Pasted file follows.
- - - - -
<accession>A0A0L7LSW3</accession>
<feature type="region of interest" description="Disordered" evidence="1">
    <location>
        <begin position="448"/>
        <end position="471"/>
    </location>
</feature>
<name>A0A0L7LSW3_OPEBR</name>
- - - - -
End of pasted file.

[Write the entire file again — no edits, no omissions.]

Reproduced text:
<accession>A0A0L7LSW3</accession>
<feature type="region of interest" description="Disordered" evidence="1">
    <location>
        <begin position="448"/>
        <end position="471"/>
    </location>
</feature>
<name>A0A0L7LSW3_OPEBR</name>